Millport is a small seaside resort and the only significant settlement on the island of Great Cumbrae, just off the Ayrshire coast. It wraps around the attractive south-facing Millport Bay with beautiful views that include the mountains of Arran, the island of Little Cumbrae, the Eileans, Ailsa Craig, and the hills of Ayrshire. If you look for them the views also include the Hunterston power station and coal terminal on the mainland, but nothing's ever perfect.
Great Cumbrae first appears as a footnote in history books when King Håkon IV of Norway made his headquarters at its northern end in September 1263 before the Battle of Largs. His camp was at Tomont End, not far from the slipway from which the CalMac ferries to Largs now provide Great Cumbrae's link with the mainland. The ferries have connecting bus services to and from Millport.
Originally the villages of Kames and Kirkton overlooked different ends of the bay that forms most of Great Cumbrae's south coast, but they gradually grew together as Millport. (Continues below image...)
From the mid 1700s Millport was used as a base for a fast customs cutter, ideally placed to keep track of shipping passing through the Firth of Clyde. The ship's captain built a barracks on the seafront to accommodate the crew, which became known as The Garrison. The Garrison was remodelled in 1819-20 when it became the family home of the island's owner, Lord Glasgow.
In 1833 Lord Glasgow built a pier at Millport and the town rapidly became a regular port of call for Clyde steamers. It also grew as the island holiday resort of choice for the Victorian chattering classes, though it was a little eclipsed by the later development of Rothesay on Bute.
In 1849 the 6th Lord Glasgow funded the building of a theological college in Millport. The building was completed in 1851, and in 1876 it was consecrated as the Cathedral of the Isles. It remains a must-see part of any visit to the island. Lord Glasgow lost most of his fortune in a banking scandal in 1886 and Great Cumbrae was sold to the then Marquess of Bute.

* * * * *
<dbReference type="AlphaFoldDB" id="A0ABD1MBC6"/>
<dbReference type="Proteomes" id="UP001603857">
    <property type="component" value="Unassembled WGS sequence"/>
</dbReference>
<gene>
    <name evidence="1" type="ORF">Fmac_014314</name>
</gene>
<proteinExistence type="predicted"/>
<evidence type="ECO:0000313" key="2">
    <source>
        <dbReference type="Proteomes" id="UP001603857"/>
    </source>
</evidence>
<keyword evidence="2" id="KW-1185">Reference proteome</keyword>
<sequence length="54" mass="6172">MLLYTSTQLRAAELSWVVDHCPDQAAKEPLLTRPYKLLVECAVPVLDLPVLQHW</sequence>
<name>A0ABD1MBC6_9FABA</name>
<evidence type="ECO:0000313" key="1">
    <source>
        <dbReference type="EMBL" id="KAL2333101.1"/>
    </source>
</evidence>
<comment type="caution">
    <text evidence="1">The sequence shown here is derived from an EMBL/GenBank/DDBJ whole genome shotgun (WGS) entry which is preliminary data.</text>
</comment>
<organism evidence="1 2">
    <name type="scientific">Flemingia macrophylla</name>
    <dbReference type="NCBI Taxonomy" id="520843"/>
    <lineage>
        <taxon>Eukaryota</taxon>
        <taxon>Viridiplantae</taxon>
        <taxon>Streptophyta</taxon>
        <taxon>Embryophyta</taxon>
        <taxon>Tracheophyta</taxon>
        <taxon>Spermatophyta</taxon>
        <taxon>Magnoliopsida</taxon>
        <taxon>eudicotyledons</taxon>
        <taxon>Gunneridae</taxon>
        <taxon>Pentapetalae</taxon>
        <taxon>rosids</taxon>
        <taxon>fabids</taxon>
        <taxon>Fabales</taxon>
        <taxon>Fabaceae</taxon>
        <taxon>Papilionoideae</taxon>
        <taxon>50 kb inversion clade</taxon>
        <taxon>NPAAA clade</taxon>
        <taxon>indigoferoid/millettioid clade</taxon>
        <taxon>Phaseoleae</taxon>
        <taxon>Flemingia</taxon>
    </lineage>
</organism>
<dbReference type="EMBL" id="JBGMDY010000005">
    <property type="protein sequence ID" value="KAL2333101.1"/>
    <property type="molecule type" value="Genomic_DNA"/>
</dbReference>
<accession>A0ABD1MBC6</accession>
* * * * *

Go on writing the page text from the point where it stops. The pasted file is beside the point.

Despite a boycott in 1906 over harbour dues, Millport was an important stopping off point for Clyde steamers until the 1960s: and it remains a regular port of call for the Waverley, the world's last sea-going paddle steamer. The town was for many years the terminus for a direct passenger ferry link to Largs and Wemyss Bay, but this ceased with the advent of the roll-on roll-off services to the newly-built Cumbrae Slip in 1972.
Today's Millport retains its sandy beaches and slightly old-world resort feel. It is also home to University Marine Biological Station Millport, associated with the marine biologist Sheina Marshall. And along with the rest of Great Cumbrae, it is especially popular with cyclists, most doing the 10 mile circuit of the island from the Cumbrae Slip, or on bikes rented from one of the cycle hire shops in Millport itself.
With the Cathedral of the Isles set back from the sea, the most striking building in any view along or across Millport Bay is Garrison House. This is the name now given to what was previously known as The Garrison. Until 1997 this was used as council offices, but it was then abandoned due to its poor condition. A fire in 2001 did little to improve matters. Thankfully a major restoration has since been completed, resulting in a rebirth of this magnificent building. It now provides a range of community facilities including the Museum of the Cumbraes, a library, and a cafe, plus medical services and council offices. It also does much to improve the appearance of the whole of the centre of Millport.
Millport itself is remarkably linear. It extends for the better part of two miles along the shore, yet for much of that length is only one or two streets deep. Garrison House provides a focal point, both geographically and in terms of community activity. But if the town can be said to have a heart, then it can probably be found at the harbour, towards the western end of the main promenade.
Not far away, and worth looking out for, is "The Wedge", which lays claim to being Britain's narrowest house. Rather further around the bay to the east is the "Crocodile Rock", a rock structure on the beach to which someone has painted on teeth and eyes.